When Kaya was younger, in her pre-language stage, and we spent a lot of time in English-speaking playgroups in the community, I remember feeling very awkward about speaking German in front of others. I did it because I was committed to it, and felt confident that I wanted to stick to OPOL [One Parent, One Language], but I found I would keep my voice down, and even would say less to avoid bringing attention to myself. I felt afraid that others would think I was righteous, thinking our way--the bilingual way--was better. I also felt awkward, as a non-native, speaking German with my daughter. I can't remember how long it took me--I'd have to look back at my posts--but it was a lot longer than I remember thinking it would take for me to truly become at ease with German as our language.
Now that I'm completely comfortable with it, I'm noticing these other pieces. I'm no longer self-conscious about speaking German (at least in front of English speakers), but I do find myself being aware and somewhat sensitive to them not being able to understand us (for the most part). Fortunately, after 3 1/2 yrs of speaking German with Kaya, my husband, Geoff, can understand and thus follow along with 95% of what is said. That's a huge relief; I can't imagine it for me otherwise. But around others--especially family and friends, who are important in our lives--I've been thinking about three interesting concepts lately.
First of all, as I was alluding to above, I tend to observe more than I play, more than I think I otherwise would, were Kaya and I to be communicating in the common language. There definitely seems to be a disconnect, a scattered-ness and lack of flow when I participate with Kaya and our English-speaking people. This disconnect might be due, in part, to Kaya's manner of response, which is the second thing I've been thinking about a lot lately.
Kaya is very clear that, when she's speaking to Dada, she's speaking to Dada--and I better not respond in German (or at all!) without expecting an "ehhhhhhhhhhhhh!!!!!" in response. The same goes for her communication with me--Geoff has come to expect the same response with English. Granted, it doesn't mean we don't try it--it's pretty hard to avoid, especially as she gets older and begins to 'mom and pop' (asking me for one thing after she's already asked him...). I also get a similar response when she's playing alone in English (she plays in both languages)--if I respond to her in German, she makes a similar noise, though not quite as adamantly.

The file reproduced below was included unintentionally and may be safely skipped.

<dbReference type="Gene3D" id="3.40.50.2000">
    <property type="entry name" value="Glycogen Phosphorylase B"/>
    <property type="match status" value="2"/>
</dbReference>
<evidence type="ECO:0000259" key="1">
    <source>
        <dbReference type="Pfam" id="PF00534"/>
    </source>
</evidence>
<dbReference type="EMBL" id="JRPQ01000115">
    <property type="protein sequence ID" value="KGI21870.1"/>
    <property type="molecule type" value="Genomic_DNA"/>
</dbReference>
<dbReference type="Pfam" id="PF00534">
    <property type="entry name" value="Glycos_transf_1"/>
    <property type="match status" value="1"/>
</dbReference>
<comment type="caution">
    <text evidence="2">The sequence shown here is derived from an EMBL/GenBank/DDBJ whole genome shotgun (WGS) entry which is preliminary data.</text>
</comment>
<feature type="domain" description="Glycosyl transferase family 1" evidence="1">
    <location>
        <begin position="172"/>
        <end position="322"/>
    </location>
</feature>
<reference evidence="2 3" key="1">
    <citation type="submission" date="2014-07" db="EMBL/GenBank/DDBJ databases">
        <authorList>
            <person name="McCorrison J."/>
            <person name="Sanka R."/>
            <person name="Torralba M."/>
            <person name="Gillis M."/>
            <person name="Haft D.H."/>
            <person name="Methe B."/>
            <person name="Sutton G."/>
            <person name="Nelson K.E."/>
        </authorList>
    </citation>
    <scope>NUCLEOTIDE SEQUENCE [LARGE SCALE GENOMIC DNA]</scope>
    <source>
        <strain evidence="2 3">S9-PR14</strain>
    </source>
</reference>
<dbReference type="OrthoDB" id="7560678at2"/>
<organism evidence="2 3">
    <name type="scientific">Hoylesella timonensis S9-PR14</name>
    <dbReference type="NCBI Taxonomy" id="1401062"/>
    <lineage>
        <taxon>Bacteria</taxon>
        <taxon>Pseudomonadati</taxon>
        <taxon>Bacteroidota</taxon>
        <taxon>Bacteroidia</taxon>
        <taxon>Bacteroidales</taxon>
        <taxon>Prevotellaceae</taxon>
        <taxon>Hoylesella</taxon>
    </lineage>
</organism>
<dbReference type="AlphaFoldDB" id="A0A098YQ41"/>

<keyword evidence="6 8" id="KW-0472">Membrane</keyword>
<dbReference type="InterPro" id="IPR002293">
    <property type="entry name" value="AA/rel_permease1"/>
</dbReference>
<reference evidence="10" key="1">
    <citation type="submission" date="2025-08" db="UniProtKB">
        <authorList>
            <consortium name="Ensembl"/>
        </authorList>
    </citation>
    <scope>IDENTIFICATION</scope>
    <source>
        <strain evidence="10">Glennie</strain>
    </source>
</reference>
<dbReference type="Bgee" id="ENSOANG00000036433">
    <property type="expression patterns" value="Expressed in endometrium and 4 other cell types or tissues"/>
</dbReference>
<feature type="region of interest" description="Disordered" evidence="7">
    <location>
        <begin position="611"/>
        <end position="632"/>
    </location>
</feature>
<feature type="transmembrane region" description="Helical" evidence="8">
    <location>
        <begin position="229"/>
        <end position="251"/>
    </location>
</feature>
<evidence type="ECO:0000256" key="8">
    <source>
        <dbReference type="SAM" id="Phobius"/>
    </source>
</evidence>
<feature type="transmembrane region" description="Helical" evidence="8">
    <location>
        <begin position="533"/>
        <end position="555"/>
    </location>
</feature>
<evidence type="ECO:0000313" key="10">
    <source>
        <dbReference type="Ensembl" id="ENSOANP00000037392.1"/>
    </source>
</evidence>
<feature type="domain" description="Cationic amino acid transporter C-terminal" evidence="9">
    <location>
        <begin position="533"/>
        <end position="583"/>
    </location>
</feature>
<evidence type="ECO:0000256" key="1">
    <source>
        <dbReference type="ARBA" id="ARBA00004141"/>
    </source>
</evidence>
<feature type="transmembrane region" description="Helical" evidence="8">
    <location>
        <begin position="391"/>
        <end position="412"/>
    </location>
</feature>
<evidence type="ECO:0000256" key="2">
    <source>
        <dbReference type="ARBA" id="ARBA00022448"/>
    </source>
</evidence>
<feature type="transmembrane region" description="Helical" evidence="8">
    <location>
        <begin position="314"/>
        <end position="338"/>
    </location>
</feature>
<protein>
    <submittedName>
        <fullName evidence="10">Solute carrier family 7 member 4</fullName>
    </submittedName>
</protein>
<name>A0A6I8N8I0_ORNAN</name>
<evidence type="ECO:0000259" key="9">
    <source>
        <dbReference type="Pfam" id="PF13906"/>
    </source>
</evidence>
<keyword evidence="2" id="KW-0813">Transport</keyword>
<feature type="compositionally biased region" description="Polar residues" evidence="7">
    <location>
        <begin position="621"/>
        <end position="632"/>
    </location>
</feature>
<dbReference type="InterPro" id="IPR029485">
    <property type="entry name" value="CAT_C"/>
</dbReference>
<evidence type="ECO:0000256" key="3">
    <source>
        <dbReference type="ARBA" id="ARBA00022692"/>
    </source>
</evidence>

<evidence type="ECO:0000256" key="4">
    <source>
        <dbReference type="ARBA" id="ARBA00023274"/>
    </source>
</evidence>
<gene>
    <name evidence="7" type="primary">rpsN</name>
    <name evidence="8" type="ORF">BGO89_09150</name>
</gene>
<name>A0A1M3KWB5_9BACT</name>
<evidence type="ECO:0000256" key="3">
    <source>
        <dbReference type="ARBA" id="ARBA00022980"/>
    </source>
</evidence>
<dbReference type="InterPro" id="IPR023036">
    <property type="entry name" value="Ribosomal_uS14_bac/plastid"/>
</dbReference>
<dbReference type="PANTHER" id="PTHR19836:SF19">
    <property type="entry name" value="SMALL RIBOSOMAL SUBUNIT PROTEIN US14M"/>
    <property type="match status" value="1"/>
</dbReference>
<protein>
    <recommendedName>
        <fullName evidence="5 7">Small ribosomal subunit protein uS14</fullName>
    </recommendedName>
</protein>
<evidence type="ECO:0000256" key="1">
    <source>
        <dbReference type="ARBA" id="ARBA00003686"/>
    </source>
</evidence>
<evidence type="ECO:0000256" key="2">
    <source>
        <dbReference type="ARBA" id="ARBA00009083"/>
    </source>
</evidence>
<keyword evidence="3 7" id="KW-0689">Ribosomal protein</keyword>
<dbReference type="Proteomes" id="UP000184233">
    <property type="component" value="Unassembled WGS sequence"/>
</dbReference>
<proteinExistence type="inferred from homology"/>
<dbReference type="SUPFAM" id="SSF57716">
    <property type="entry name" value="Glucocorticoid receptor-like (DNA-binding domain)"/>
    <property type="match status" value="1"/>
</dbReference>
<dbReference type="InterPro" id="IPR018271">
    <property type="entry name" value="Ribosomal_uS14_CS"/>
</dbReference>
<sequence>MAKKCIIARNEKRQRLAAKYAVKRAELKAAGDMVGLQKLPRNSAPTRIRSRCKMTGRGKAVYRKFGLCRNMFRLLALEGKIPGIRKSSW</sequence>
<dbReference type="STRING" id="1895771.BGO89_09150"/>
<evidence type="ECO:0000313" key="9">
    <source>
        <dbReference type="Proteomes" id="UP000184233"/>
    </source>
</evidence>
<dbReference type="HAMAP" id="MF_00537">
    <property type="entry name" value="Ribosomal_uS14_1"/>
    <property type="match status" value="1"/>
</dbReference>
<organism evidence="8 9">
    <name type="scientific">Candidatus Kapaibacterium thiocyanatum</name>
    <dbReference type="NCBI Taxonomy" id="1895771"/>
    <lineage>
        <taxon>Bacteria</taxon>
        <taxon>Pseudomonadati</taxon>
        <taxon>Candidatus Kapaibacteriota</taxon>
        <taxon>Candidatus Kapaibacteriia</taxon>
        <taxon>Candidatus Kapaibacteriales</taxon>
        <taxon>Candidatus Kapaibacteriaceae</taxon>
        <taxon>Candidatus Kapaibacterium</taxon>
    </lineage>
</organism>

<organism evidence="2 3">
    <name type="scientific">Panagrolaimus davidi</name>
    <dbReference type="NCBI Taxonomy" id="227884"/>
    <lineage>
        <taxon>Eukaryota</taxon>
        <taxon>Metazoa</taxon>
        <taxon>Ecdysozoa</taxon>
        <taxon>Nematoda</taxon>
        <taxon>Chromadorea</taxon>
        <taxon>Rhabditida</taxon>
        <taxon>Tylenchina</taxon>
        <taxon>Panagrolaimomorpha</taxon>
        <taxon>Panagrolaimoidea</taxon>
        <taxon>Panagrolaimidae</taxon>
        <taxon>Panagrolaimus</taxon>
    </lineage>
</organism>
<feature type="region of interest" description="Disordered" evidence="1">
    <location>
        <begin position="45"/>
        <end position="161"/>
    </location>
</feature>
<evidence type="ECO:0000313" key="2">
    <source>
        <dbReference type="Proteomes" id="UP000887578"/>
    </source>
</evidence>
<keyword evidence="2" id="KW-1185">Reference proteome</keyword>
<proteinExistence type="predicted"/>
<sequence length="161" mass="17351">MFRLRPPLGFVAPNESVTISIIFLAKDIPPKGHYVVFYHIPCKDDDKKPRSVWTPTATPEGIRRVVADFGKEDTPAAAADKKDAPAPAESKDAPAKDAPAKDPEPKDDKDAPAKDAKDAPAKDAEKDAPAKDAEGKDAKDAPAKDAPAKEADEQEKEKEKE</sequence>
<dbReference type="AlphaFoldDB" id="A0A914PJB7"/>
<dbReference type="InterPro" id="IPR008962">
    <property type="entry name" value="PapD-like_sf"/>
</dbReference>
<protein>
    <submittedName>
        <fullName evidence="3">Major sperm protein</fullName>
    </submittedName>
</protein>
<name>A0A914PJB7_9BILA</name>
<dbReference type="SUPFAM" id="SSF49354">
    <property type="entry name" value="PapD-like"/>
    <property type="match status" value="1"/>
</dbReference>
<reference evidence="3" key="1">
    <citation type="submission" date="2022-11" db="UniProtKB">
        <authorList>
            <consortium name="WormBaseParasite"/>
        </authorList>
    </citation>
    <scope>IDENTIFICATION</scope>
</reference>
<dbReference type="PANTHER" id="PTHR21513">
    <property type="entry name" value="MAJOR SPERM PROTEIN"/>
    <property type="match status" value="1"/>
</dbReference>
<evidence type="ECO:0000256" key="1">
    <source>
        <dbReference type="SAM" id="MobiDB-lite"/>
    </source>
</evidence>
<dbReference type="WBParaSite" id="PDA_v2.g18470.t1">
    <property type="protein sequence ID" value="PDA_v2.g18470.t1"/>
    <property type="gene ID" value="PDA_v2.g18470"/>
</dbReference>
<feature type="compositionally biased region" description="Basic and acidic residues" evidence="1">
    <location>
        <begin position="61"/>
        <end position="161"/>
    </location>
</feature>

This separate-ness definitely has its pros and cons. On the one hand, I love that I get to 'check out', to a certain extent, when Kaya is speaking to Geoff. It's like I can relax, knowing that he is 'responsible' for answering or responding to her question or need. It's a similar feeling to asking Kaya who she wants to take her to the bathroom--me or Dada. Sweet, she wants Dada! On the flip side, however, I'm noticing a bit of sadness on my part, a feeling of being 'left-out', of wishing that we could all just play together, smoothly, easily, and that I could just speak my native language with my daughter with words that have been flowing off of my tongue for 36 some-odd years (as opposed to just 15-ish). Wishing that, when I did communicate with Kaya, others didn't feel left out, didn't feel in the dark or wishing the situation were otherwise.
At this point, now that Kaya's been speaking exclusively German with me for 12 months and some change, I have no doubts about whether I should continue to speak German with her. I've seen enough of the benefits, and even moreso, have complete faith in the research that I've seen, to know that it will be worth it for her life. That's what my head says, anyway. But my heart does worry, at times, grows fearful that my relationship with my daughter will suffer; that we won't be able to ever communicate to the same extent that we would if it were my native language (if you were ever looking for a reason to hone your language skills, here's one!); that, over time, German will become the more challenging language for her to speak, and she'll just choose to communicate with others over Mama. My head is telling my heart to quit the silly-talk. Nothing like a mother's bond, it says. And you don't have to worry about then, it says. Be in the now.
Before we left Lena's place, Lena asked me which language Kaya liked speaking better. I wasn't sure, and told her to ask her.
"Kaya, which language do you like speaking better, English or German?" Lena asked her.
After a short pause, Kaya responded with a tone of confidence, "Both."
I know there are many of you out there, native and non-native alike, who continue to deal with similar thoughts, feelings, and situations regarding the OPOL and non-community language dynamic in play and social situations. What do you do? How do you feel about it? Have you gotten feedback from others about what they think or feel? I wrote about this topic because I'm so curious about your thoughts, your experiences, and anything else you're willing to share around this topic. I hope you'll take a minute to share, and/or pass this post along to someone else who might.
Thanks for being part of our journey!